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Wall St surges, boosted by economic cheer

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Wall Street stocks have surged to a higher close, entering the final quarter of 2021 in a buying mood boosted by positive economic data, progress in the battle against COVID, and Washington developments on the potential passage of an infrastructure bill.

All three major US stock indexes seesawed earlier in the session, but began trending higher by late afternoon, led by economically sensitive cyclicals.

The rally gained momentum after the White House announced US President Joe Biden was getting more involved in negotiations over the infrastructure spending bill being debated on Capitol Hill.

Even so, all three indexes ended below last Friday's close, falling between 1.4 per cent and 3.2 per cent, with the S&P 500 and the Nasdaq Composite posting their biggest weekly percentage drops since February.

"There was a broad based recovery today. Markets were not fixated today on new taxes or tapering," said David Carter, chief investment officer at Lenox Wealth Advisors in New York.

"In a shift from the past few weeks there's been no big news from Washington, so markets were forced to focus on positive economic data and a new COVID medication."

Merck & Co Inc revealed that a recent study showed its experimental oral drug for COVID-19 cut risk of death and hospitalisation by about 50 per cent, sending its shares jumping 8.4 per cent and boosting economic reopening sentiment.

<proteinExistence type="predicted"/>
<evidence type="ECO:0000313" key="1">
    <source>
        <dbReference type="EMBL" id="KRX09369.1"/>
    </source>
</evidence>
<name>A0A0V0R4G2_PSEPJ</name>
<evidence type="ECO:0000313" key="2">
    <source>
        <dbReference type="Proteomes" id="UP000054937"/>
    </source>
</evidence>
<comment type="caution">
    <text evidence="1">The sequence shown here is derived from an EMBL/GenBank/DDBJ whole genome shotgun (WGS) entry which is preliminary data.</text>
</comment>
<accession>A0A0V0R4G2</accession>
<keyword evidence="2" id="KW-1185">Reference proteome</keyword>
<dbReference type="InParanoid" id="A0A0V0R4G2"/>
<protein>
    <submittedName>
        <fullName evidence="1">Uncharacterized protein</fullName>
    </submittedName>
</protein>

While Biden signed into law a stop-gap bill to keep the government running until December 3, lawmakers only succeeded in kicking the can down the road.

This lack of resolution prompted rating agency Fitch to warn that the United States' 'AAA' credit rating could be at risk.

"Markets don't believe the debt will be downgraded or a debt ceiling deal won't be struck but it still adds uncertainty which is always a problem for the markets," Carter added.

A host of economic data released on Friday showed increased consumer spending, accellerated factory activity and elevated inflation growth, which could help nudge the US Federal Reserve toward shortening its timeline for tightening its accommodative monetary policy.

Philadelphia Fed President Patrick Harker repeated his view expressed in a speech on Wednesday that he believes the central bank should begin tapering its asset purchases "soon," but reiterated that he did not expect it to hike key interest rates until late next year or early 2023.

The Dow Jones Industrial Average rose 482.54 points, or 1.43 per cent, to 34,326.46; the S&P 500 gained 49.5 points, or 1.15 per cent, at 4,357.04; and the Nasdaq Composite added 118.12 points, or 0.82 per cent, at 14,566.70.

Of the 11 major sectors in the S&P 500, all but healthcare stocks ended higher.

The sector was weighed down by a 11.4 per cent drop in shares of COVID vaccine maker Moderna Inc in the wake of the Merck news.

Economic optimism prompted value stocks to outperform growth, and transports and smallcaps to fare better than the broader market.

Advancing issues outnumbered decliners on the NYSE by a 2.17-to-1 ratio; on Nasdaq, a 1.63-to-1 ratio favoured advancers.

The S&P 500 posted 10 new 52-week highs and nine new lows; the Nasdaq Composite recorded 63 new highs and 136 new lows.

Volume on US exchanges was 11.02 billion shares, compared with the 10.70 billion average over the last 20 trading days.

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